Filed under “this is why taking care of your sales tax obligations is important,” California is taking aim at a Philly-based Amazon seller Brian Freifelder for what it claims are back sales taxes. The PA-based seller is dumbfounded, among other things, as to California’s insane tax calculation and the idea that they can scare people into paying them massive amounts of money for taxes they probably don’t actually owe.
The 36-year-old Bucks County resident recently received a jaw-dropping notice from California that he could owe as much as $1.6 million for sales tax that he didn’t collect from consumers who bought his goods through Amazon.
“It’s absurd. I haven’t sold enough inventory over time to warrant a tax bill like that. You could take every sale I’ve ever done. You could take the biggest sellers on Amazon, and I don’t think they would have a bill like that. They’re trying to scare people,”
It’ll become quite apparent soon how many states are truly still behind the 8-ball when it comes to collecting sales tax for purchases from third-party Amazon sellers on the Amazon marketplace. California is probably one of the most aggressive states when it comes to sales tax collection, sending threatening letters to sellers and small business, practically making up numbers about how much sales tax they “owe,” though the letters don’t go into detail about how they came to that conclusion.
California is arguing that as soon as Freifelder’s goods showed up at an Amazon warehouse in California, he was liable for sales tax for the sales of those goods. In common e-commerce tax parlance, this is called origin-based sales tax. Many states have variations of laws surrounding this idea, but California is by far the most aggressive and greedy when it comes to making sure they get their money.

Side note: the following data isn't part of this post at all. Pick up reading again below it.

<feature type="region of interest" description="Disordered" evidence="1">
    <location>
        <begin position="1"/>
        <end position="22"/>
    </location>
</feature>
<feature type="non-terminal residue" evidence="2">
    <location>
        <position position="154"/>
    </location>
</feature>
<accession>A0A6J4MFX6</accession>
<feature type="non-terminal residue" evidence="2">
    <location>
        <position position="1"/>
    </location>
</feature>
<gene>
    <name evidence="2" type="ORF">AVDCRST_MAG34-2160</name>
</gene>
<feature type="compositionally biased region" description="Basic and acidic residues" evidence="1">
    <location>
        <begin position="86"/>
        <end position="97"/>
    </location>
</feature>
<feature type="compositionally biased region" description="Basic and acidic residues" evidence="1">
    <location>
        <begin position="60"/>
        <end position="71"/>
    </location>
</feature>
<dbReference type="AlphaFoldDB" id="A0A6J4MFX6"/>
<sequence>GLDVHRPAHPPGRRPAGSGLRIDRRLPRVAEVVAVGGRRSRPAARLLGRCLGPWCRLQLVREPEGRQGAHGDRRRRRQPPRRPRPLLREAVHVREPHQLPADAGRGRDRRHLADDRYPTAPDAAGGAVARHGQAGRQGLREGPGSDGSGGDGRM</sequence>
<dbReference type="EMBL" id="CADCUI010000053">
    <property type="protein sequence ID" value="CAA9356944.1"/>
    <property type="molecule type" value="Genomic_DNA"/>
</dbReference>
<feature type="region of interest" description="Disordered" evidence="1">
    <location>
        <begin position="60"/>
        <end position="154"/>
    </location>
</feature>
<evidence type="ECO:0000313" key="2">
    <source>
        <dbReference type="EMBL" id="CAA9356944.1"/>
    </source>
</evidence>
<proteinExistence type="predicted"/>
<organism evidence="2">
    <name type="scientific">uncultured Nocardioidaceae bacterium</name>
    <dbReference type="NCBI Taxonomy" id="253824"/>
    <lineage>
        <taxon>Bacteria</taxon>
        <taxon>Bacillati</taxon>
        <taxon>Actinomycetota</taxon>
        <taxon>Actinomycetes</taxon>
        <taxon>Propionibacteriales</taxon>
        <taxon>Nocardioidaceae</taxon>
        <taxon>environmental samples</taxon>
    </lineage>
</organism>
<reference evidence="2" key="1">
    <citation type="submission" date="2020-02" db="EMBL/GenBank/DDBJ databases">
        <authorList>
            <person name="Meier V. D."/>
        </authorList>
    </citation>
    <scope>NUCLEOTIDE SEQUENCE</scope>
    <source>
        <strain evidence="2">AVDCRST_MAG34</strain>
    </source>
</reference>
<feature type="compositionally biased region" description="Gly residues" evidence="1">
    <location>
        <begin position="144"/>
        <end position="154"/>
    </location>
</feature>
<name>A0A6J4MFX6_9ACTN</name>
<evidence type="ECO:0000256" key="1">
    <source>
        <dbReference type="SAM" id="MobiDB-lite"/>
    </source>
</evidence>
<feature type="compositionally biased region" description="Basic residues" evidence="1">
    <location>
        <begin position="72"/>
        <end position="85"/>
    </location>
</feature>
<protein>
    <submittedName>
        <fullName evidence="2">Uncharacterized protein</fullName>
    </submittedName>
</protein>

The standout complaint in cases like this is not that California is trying to collect, but rather that sellers have no control over whether their goods end up in that state at all:
Paul Rafelson, a tax lawyer and volunteer executive director of the Online Merchants Guild, said California is hurting not just Freifelder, but thousands of small businesses nationwide.
“These guys are shipping goods off to Amazon. Amazon moves them all around, doesn’t tell them, doesn’t warn them, the State of California doesn’t even warn them, and then years later they’re stuck in this interstate commerce speed trap,” said Rafelson, whose firm, Francissen Rafelson Schick LLP, is based in Boca Raton, Fla.
California, of course, had no comment, though:
California’s elected treasurer, Fiona Ma, in March sent a letter to Gov. Gavin Newsom urging him to block the tax collectors from going after third-party sellers.
“They are not the ones responsible for uncollected taxes under state law, nor is it constitutionally permissible to impose such burdens on these businesses,” Ma’s letter said.
Freifelder says that in order to have generated this kind of liability, he would have had to sell upwards of $15-20 million in goods in California alone, a ratio that would come from the likes of over $150 million in sales nationwide.